President Javier Milei is optimistic that he can keep his pledge to the International Monetary Fund (IMF) and lift capital controls before the end of the year while postponing his desire to dollarise the economy.
The Casa Rosada assures that the ideal would be to eliminate the so-called ‘cepo’ – the word used by Argentines to refer to currency restrictions – in April or May. The ultimate deadline would be June.
“Now the next step is to eliminate capital controls by June at the latest, such is the conviction and plan of the President,” a Casa Rosada office source said, while at the same time warning that a series of conditions must be met in order to reach this target.
The scenario anxiously sought by the government is that once prices have found their level, after the summer is over, structural changes will be applied to the economy, making it possible to bring down inflation in the following months.
What would permit exchange controls to be eliminated before the end of the year would be the entry of some US$30 billion corresponding to farm exports. Following the scourge of the 2023 drought, the agricultural situation is expected to become more regular and supply the corresponding hard currency.
Another key factor is the recovery of Central Bank reserves, which thus far in this Presidency have rose nearly US$6.4 billion, with government sources forecasting that it will be “at least double that" in March.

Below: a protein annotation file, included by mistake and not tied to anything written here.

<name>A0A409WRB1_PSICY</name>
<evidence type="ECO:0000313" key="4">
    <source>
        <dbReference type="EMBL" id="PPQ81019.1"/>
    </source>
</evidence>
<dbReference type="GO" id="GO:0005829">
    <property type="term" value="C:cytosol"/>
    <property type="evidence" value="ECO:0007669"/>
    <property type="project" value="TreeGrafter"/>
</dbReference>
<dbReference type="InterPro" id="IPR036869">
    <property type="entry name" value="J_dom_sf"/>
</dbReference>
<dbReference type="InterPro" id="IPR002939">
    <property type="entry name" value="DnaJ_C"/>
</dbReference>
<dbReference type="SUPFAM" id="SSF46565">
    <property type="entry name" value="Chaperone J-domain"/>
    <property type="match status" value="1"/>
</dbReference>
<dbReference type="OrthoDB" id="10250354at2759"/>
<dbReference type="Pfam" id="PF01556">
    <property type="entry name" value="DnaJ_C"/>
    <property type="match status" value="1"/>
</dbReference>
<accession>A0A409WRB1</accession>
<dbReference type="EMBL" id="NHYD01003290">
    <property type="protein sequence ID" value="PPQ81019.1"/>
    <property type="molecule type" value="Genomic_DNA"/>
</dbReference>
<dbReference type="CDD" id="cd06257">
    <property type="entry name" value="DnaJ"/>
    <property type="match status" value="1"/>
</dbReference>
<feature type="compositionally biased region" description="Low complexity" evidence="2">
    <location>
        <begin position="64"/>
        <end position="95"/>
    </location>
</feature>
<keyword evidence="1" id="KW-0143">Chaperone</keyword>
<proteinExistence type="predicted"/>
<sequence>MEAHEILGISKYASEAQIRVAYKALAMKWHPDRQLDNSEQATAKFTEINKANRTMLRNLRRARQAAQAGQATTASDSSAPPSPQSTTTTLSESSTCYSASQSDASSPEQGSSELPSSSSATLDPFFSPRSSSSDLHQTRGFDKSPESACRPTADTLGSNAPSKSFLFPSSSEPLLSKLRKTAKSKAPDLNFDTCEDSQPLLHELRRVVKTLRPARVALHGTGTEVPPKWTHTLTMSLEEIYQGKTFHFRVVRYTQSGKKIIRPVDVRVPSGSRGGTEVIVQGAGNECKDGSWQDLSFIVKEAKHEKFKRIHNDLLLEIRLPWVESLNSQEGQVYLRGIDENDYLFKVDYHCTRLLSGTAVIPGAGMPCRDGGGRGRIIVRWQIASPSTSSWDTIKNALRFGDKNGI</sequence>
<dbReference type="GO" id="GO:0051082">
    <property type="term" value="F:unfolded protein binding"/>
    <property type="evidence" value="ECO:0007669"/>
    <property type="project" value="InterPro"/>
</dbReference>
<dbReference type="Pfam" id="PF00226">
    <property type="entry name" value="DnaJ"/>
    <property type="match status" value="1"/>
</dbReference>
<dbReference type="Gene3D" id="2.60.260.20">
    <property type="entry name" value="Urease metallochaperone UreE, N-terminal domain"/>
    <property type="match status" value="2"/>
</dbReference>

“The cepo [capital controls] was created to attenuate economic crises. No country in the world applies this restriction,” the sources added.
Since taking office, the Javier Milei administration has devalued the peso to the tune of 118.3 percent, taking the official exchange rate to 800 pesos with a monthly slippage of two percent. This variation will continue, probably into March, so that when the controls are lifted, the dollar is expected to reach 1,000 pesos, an intermediate level between the current official and the blue parallel exchange rates.
This forms one of the libertarian administration’s commitments to the IMF, published in recent days in the multilateral lender’s staff report.
Dollarsing the economy will also wait. "The issue of dollarisation is not on the IMF agenda,” assured President Milei in a recent interview about his upcoming trip to Israel and Italy. Quizzed as to whether he is evaluating implementing it this year, he said "the time is not right."